• %matplotlib inline: display figures inside Atom rather than in a separate window
        • %config InlineBackend.figure_format = 'retina': turns on high-resolution figures, which are displayed by Atom as double-sized low-resolution figures without the hack in styles.less above
        • python=None: a hack to avoid an error when automatically selecting and running a block of Python code

Some of this configuration is necessary to just get hydrogen to run Python code.

The rest fixes a major problem with pweave: it’s easy to run one line of code, and it’s easy to run all the code in a file, but how do I run only one block of code? (This is equivalent to being able to running an entire cell in IPython with shift-enter.)

The solution is to use the expand-region plugin to select the current block of code, and the python=None hack to avoid an error when it selects the “python” in ```python.

Here’s what it looks like in action:


To convert the .pmd file to a .html that can be shared, simply run pweave -f md2html test.pmd. Here's what the output from the above example looks like.


Notes

  • Remember to open Atom from the command line after activating your virtualenv (see the "Usage" section here).
  • In order to get the pweave command to run with my virtualenv, I manually edited the shebang in /usr/local/bin/pweave to directly point to the Python binary in my virtualenv: #!/Users/max/.virtualenvs/data/bin/python

Keyboard Maestro: Convert Markdown to JIRA Markup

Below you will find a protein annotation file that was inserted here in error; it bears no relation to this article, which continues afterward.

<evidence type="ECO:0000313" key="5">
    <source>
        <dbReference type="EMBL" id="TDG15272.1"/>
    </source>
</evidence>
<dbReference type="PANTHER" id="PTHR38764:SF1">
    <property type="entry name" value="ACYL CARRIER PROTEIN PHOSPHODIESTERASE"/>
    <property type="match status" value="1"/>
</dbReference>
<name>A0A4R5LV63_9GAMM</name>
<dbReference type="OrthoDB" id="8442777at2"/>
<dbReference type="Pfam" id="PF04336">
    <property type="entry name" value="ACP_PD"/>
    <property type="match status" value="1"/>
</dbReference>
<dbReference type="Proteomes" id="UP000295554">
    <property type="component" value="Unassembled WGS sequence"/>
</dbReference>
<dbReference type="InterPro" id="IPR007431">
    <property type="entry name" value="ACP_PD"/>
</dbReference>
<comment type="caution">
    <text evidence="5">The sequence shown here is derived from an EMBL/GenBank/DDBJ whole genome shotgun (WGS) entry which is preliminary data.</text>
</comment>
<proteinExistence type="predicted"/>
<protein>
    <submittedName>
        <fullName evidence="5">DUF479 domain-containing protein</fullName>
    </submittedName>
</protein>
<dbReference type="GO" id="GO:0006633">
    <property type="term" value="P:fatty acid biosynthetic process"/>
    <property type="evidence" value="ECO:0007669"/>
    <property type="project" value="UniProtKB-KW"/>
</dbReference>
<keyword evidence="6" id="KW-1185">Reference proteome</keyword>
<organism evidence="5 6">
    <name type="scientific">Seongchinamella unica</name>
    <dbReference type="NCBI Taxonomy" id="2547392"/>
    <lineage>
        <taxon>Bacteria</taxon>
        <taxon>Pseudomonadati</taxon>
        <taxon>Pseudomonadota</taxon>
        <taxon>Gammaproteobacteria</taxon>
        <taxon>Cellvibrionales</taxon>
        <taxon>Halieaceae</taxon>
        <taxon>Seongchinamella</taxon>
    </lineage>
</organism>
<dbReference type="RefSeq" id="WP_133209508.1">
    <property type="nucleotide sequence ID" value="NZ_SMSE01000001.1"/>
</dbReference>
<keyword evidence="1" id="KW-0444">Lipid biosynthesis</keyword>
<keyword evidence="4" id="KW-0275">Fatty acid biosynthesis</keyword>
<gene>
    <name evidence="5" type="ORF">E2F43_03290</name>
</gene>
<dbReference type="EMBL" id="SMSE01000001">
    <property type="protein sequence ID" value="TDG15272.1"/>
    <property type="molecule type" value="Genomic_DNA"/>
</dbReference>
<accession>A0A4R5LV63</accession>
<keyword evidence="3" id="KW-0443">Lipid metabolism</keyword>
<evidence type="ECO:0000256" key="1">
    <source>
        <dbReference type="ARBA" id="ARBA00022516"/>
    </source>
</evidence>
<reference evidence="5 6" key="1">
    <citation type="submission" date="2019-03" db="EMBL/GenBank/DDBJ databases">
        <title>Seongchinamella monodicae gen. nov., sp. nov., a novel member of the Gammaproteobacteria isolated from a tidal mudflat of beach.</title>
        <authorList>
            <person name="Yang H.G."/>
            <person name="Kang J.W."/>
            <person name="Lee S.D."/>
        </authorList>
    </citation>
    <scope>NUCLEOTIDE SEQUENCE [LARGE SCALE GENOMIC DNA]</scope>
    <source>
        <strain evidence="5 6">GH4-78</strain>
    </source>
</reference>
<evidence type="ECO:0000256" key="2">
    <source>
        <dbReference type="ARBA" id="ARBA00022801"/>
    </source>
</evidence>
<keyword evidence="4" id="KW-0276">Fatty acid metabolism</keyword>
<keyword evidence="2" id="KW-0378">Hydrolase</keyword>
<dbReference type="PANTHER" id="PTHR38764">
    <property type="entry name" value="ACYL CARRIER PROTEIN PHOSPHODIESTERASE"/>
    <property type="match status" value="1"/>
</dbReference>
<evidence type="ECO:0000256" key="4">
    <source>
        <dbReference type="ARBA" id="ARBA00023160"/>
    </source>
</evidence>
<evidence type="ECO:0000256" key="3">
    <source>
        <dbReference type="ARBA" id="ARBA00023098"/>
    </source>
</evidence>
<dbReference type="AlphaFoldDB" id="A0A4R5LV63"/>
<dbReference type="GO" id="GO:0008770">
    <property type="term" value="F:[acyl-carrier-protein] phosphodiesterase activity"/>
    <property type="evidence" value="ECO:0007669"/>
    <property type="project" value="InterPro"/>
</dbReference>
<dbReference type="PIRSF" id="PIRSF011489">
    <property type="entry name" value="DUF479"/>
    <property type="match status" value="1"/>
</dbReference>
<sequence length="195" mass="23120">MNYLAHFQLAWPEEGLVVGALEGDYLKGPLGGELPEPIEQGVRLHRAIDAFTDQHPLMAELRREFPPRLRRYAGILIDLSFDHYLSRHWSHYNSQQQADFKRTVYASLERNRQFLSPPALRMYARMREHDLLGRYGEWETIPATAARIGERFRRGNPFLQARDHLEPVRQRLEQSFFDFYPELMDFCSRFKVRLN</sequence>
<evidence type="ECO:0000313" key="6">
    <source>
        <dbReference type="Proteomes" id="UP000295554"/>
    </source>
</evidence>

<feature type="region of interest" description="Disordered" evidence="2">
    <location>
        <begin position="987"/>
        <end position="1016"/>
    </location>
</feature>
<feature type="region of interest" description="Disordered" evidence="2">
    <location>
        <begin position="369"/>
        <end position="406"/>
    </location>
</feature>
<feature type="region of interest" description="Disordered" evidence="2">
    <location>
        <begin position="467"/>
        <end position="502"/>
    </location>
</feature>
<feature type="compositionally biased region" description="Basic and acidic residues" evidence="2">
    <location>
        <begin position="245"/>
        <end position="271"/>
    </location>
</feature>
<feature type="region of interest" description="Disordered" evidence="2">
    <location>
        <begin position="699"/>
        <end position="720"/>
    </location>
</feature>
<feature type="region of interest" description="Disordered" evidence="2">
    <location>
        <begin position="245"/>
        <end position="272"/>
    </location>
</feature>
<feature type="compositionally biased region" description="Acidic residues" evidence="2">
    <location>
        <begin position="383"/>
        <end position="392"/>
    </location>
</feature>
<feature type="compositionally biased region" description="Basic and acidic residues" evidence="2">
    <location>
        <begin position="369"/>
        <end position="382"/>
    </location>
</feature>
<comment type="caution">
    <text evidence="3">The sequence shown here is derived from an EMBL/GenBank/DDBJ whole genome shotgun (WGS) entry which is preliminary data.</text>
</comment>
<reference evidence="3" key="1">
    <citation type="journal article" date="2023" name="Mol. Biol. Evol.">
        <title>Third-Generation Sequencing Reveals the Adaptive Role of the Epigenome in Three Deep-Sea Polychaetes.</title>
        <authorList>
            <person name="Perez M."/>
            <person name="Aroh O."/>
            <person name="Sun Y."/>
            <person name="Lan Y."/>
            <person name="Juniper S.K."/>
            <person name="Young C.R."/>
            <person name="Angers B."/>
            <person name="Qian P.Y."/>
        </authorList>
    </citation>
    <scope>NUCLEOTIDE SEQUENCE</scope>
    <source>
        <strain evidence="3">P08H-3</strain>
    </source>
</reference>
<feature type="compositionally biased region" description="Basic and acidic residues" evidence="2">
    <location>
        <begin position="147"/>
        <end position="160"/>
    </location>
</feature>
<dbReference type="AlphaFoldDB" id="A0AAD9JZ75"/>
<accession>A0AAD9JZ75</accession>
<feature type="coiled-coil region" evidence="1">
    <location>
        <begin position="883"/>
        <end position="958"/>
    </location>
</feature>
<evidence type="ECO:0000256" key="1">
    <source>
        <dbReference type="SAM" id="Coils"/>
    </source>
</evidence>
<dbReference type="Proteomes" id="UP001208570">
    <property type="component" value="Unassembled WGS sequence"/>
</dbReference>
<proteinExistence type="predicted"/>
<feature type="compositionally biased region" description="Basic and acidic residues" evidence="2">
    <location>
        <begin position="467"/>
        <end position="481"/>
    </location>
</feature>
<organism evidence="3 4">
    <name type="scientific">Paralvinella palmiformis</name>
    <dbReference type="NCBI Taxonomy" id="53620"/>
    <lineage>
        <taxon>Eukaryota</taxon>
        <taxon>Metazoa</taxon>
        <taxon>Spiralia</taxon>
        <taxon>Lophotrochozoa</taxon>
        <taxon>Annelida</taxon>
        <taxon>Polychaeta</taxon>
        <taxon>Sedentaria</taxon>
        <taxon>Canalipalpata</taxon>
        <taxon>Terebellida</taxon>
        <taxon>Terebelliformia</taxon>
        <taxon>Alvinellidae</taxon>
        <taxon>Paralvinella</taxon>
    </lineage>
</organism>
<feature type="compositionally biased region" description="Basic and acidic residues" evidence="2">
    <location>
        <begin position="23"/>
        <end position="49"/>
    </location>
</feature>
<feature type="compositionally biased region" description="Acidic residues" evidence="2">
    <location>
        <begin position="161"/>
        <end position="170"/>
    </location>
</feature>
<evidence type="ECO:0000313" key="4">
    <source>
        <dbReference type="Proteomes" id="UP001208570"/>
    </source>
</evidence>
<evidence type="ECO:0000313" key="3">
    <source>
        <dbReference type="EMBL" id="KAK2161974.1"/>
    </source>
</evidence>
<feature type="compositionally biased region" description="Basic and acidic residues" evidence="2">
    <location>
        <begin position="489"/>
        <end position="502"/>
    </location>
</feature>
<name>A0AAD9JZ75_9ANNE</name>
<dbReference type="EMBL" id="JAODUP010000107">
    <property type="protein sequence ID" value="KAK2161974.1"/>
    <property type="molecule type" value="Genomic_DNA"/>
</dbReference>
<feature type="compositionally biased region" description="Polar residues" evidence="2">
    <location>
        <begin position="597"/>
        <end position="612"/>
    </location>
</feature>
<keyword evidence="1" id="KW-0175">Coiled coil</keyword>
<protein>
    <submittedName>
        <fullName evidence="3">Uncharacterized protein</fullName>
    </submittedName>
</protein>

JIRA uses its own plain-text markup syntax, which I don't like as much as Markdown.

Fokke Zandbergen has a great online service for converting between JIRA markup and Markdown, but it's too cumbersome to use this when you are living in JIRA comments.

I re-appropriated Fokke's JavaScript into a Keyboard Maestro macro:

This will take the Markdown in the clipboard and paste it as JIRA markup whenever you type ";jira".

You can download the macro here.

Update – May 26, 2016: I have added support for multi-level unordered lists – the updated code is below.

Move newest file in Downloads folder to the frontmost Finder window

Here's what you do:

  1. Open the folder where you want to move your newest download in Finder.
  2. Trigger the shell script below.

The file will magically be moved! You'll even get a Notification Center notification.

The shell script

Triggering the shell script

I use an AppleScript saved as a .app and triggered with LaunchBar. Here's the AppleScript:

do shell script "bash /Users/YOUR_USERNAME/path/to/script.sh"

Switching from TextExpander to Keyboard Maestro

The makers of TextExpander recently changed their pricing model with the release of v6 from paying once for each version to a subscription. I have no problem paying for software that makes me more productive, as TextExpander certainly does.